Friday, March 20

Alternative Biofuels

More on alternatives to corn ethanol:

Americans burn through 140 billion gallons of gasoline a year. And even if drivers switch to more fuel-efficient cars and trucks, the nation’s fuel needs are expected to increase by a fifth over the next 20 years, thanks to dramatic increases in car and airplane use. Which is why, in addition to developing solar, wind and geothermal energy, policy makers, including President Barack Obama, are advocating biofuels to transform the transportation culture.

They’re not talking about ethanol from corn, however, which has already proved wasteful and environmentally damaging. Instead eyes are on a handful of high-tech labs around the U.S. that are perfecting ways to make the equivalent of gasoline and diesel from the lowest life-forms on the totem pole: yeast, algae and bacteria. The challenge is to make enough of these fuels economically and in a form compatible with today’s vehicles.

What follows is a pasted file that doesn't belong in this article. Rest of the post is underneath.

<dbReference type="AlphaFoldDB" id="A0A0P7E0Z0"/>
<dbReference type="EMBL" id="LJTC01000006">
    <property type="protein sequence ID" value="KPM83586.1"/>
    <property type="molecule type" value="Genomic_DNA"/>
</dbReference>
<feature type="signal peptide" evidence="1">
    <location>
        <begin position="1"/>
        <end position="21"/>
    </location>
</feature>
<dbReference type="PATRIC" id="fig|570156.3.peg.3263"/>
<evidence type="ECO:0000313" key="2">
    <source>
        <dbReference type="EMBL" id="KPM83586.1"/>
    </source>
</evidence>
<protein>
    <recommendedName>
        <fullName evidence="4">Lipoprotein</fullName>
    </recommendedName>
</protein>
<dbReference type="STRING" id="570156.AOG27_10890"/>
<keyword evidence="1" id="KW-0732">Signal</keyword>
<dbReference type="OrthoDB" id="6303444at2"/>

Once the next generation of biofuels becomes available, you could swing by the local energy station and fill up on a liquid that is virtually identical to gasoline. It would be made by U.S. companies, not shipped from the Middle East. And even though biofuels release carbon dioxide when they are burned, the organisms they are made from draw an equivalent amount of carbon dioxide from the air—making biofuels essentially carbon-neutral. Read more...

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